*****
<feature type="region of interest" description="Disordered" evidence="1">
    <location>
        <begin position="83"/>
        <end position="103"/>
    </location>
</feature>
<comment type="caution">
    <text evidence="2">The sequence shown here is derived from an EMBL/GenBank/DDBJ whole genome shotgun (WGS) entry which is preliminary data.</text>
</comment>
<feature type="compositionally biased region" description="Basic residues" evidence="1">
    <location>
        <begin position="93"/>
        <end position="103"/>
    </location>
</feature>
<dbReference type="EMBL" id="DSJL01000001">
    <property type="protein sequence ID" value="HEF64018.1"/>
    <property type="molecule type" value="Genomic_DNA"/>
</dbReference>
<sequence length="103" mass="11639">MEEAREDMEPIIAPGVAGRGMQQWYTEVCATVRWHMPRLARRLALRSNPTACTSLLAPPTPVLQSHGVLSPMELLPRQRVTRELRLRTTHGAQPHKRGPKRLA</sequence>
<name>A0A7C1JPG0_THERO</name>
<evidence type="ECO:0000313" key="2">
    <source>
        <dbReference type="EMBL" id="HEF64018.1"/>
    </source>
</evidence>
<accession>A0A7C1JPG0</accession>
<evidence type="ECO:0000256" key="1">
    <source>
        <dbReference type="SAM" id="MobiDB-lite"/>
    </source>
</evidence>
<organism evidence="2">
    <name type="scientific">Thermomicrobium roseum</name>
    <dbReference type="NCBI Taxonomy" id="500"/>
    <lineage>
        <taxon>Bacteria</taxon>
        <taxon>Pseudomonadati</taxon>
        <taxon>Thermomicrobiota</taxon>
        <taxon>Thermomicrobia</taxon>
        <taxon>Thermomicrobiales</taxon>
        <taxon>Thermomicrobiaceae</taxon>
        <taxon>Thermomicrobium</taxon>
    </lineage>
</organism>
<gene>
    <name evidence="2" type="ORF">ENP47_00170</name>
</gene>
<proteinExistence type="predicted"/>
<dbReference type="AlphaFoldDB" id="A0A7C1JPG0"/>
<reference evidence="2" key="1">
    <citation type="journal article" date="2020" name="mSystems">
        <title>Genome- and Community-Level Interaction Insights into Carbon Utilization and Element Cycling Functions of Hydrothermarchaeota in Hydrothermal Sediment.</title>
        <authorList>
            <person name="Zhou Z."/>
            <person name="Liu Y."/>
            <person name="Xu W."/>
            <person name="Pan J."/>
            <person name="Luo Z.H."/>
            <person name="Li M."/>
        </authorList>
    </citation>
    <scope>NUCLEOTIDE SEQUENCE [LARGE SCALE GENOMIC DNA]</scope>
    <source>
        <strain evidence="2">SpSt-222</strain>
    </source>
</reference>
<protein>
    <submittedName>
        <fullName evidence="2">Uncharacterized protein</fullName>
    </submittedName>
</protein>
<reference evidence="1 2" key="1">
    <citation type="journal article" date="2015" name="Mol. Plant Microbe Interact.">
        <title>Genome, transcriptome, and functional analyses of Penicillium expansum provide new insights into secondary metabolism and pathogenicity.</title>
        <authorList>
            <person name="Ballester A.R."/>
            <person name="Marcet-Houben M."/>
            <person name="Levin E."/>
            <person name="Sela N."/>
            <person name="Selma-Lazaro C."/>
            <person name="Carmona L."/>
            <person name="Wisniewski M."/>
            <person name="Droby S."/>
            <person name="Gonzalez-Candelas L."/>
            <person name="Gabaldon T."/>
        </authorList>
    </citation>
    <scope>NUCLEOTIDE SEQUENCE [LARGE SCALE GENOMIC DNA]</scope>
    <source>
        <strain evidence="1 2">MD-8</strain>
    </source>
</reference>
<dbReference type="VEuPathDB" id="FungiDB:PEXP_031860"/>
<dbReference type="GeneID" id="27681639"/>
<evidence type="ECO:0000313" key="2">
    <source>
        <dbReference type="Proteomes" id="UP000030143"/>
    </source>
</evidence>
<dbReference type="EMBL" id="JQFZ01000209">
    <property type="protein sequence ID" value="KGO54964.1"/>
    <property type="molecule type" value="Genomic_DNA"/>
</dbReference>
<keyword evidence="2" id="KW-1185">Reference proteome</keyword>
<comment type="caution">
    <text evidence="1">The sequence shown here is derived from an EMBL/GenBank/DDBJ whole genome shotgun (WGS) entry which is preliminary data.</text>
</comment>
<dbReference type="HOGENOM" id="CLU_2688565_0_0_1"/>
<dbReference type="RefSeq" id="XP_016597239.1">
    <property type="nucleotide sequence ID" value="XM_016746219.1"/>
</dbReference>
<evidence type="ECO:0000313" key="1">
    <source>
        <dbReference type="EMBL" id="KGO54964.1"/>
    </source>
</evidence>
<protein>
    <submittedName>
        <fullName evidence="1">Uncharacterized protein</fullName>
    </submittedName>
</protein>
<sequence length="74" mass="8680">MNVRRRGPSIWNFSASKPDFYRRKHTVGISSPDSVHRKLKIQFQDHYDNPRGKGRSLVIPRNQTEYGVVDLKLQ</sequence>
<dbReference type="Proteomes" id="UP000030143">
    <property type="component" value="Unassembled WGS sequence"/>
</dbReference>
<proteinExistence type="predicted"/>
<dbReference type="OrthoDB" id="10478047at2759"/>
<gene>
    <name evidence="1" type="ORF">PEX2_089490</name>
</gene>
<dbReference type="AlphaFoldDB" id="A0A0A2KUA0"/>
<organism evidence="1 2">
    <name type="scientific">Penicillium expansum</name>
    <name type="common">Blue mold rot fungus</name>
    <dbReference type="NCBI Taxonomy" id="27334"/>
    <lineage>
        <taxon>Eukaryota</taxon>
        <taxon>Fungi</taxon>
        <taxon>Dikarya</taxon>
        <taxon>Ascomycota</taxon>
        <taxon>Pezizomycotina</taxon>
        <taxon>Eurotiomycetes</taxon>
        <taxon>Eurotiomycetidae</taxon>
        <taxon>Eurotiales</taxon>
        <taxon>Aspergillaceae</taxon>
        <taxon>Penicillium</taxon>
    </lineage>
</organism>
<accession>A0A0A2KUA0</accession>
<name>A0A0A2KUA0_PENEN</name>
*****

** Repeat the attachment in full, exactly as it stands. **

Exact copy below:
<feature type="region of interest" description="Disordered" evidence="1">
    <location>
        <begin position="83"/>
        <end position="103"/>
    </location>
</feature>
<comment type="caution">
    <text evidence="2">The sequence shown here is derived from an EMBL/GenBank/DDBJ whole genome shotgun (WGS) entry which is preliminary data.</text>
</comment>
<feature type="compositionally biased region" description="Basic residues" evidence="1">
    <location>
        <begin position="93"/>
        <end position="103"/>
    </location>
</feature>
<dbReference type="EMBL" id="DSJL01000001">
    <property type="protein sequence ID" value="HEF64018.1"/>
    <property type="molecule type" value="Genomic_DNA"/>
</dbReference>
<sequence length="103" mass="11639">MEEAREDMEPIIAPGVAGRGMQQWYTEVCATVRWHMPRLARRLALRSNPTACTSLLAPPTPVLQSHGVLSPMELLPRQRVTRELRLRTTHGAQPHKRGPKRLA</sequence>
<name>A0A7C1JPG0_THERO</name>
<evidence type="ECO:0000313" key="2">
    <source>
        <dbReference type="EMBL" id="HEF64018.1"/>
    </source>
</evidence>
<accession>A0A7C1JPG0</accession>
<evidence type="ECO:0000256" key="1">
    <source>
        <dbReference type="SAM" id="MobiDB-lite"/>
    </source>
</evidence>
<organism evidence="2">
    <name type="scientific">Thermomicrobium roseum</name>
    <dbReference type="NCBI Taxonomy" id="500"/>
    <lineage>
        <taxon>Bacteria</taxon>
        <taxon>Pseudomonadati</taxon>
        <taxon>Thermomicrobiota</taxon>
        <taxon>Thermomicrobia</taxon>
        <taxon>Thermomicrobiales</taxon>
        <taxon>Thermomicrobiaceae</taxon>
        <taxon>Thermomicrobium</taxon>
    </lineage>
</organism>
<gene>
    <name evidence="2" type="ORF">ENP47_00170</name>
</gene>
<proteinExistence type="predicted"/>
<dbReference type="AlphaFoldDB" id="A0A7C1JPG0"/>
<reference evidence="2" key="1">
    <citation type="journal article" date="2020" name="mSystems">
        <title>Genome- and Community-Level Interaction Insights into Carbon Utilization and Element Cycling Functions of Hydrothermarchaeota in Hydrothermal Sediment.</title>
        <authorList>
            <person name="Zhou Z."/>
            <person name="Liu Y."/>
            <person name="Xu W."/>
            <person name="Pan J."/>
            <person name="Luo Z.H."/>
            <person name="Li M."/>
        </authorList>
    </citation>
    <scope>NUCLEOTIDE SEQUENCE [LARGE SCALE GENOMIC DNA]</scope>
    <source>
        <strain evidence="2">SpSt-222</strain>
    </source>
</reference>
<protein>
    <submittedName>
        <fullName evidence="2">Uncharacterized protein</fullName>
    </submittedName>
</protein>
<reference evidence="1 2" key="1">
    <citation type="journal article" date="2015" name="Mol. Plant Microbe Interact.">
        <title>Genome, transcriptome, and functional analyses of Penicillium expansum provide new insights into secondary metabolism and pathogenicity.</title>
        <authorList>
            <person name="Ballester A.R."/>
            <person name="Marcet-Houben M."/>
            <person name="Levin E."/>
            <person name="Sela N."/>
            <person name="Selma-Lazaro C."/>
            <person name="Carmona L."/>
            <person name="Wisniewski M."/>
            <person name="Droby S."/>
            <person name="Gonzalez-Candelas L."/>
            <person name="Gabaldon T."/>
        </authorList>
    </citation>
    <scope>NUCLEOTIDE SEQUENCE [LARGE SCALE GENOMIC DNA]</scope>
    <source>
        <strain evidence="1 2">MD-8</strain>
    </source>
</reference>
<dbReference type="VEuPathDB" id="FungiDB:PEXP_031860"/>
<dbReference type="GeneID" id="27681639"/>
<evidence type="ECO:0000313" key="2">
    <source>
        <dbReference type="Proteomes" id="UP000030143"/>
    </source>
</evidence>
<dbReference type="EMBL" id="JQFZ01000209">
    <property type="protein sequence ID" value="KGO54964.1"/>
    <property type="molecule type" value="Genomic_DNA"/>
</dbReference>
<keyword evidence="2" id="KW-1185">Reference proteome</keyword>
<comment type="caution">
    <text evidence="1">The sequence shown here is derived from an EMBL/GenBank/DDBJ whole genome shotgun (WGS) entry which is preliminary data.</text>
</comment>
<dbReference type="HOGENOM" id="CLU_2688565_0_0_1"/>
<dbReference type="RefSeq" id="XP_016597239.1">
    <property type="nucleotide sequence ID" value="XM_016746219.1"/>
</dbReference>
<evidence type="ECO:0000313" key="1">
    <source>
        <dbReference type="EMBL" id="KGO54964.1"/>
    </source>
</evidence>
<protein>
    <submittedName>
        <fullName evidence="1">Uncharacterized protein</fullName>
    </submittedName>
</protein>
<sequence length="74" mass="8680">MNVRRRGPSIWNFSASKPDFYRRKHTVGISSPDSVHRKLKIQFQDHYDNPRGKGRSLVIPRNQTEYGVVDLKLQ</sequence>
<dbReference type="Proteomes" id="UP000030143">
    <property type="component" value="Unassembled WGS sequence"/>
</dbReference>
<proteinExistence type="predicted"/>
<dbReference type="OrthoDB" id="10478047at2759"/>
<gene>
    <name evidence="1" type="ORF">PEX2_089490</name>
</gene>
<dbReference type="AlphaFoldDB" id="A0A0A2KUA0"/>
<organism evidence="1 2">
    <name type="scientific">Penicillium expansum</name>
    <name type="common">Blue mold rot fungus</name>
    <dbReference type="NCBI Taxonomy" id="27334"/>
    <lineage>
        <taxon>Eukaryota</taxon>
        <taxon>Fungi</taxon>
        <taxon>Dikarya</taxon>
        <taxon>Ascomycota</taxon>
        <taxon>Pezizomycotina</taxon>
        <taxon>Eurotiomycetes</taxon>
        <taxon>Eurotiomycetidae</taxon>
        <taxon>Eurotiales</taxon>
        <taxon>Aspergillaceae</taxon>
        <taxon>Penicillium</taxon>
    </lineage>
</organism>
<accession>A0A0A2KUA0</accession>
<name>A0A0A2KUA0_PENEN</name>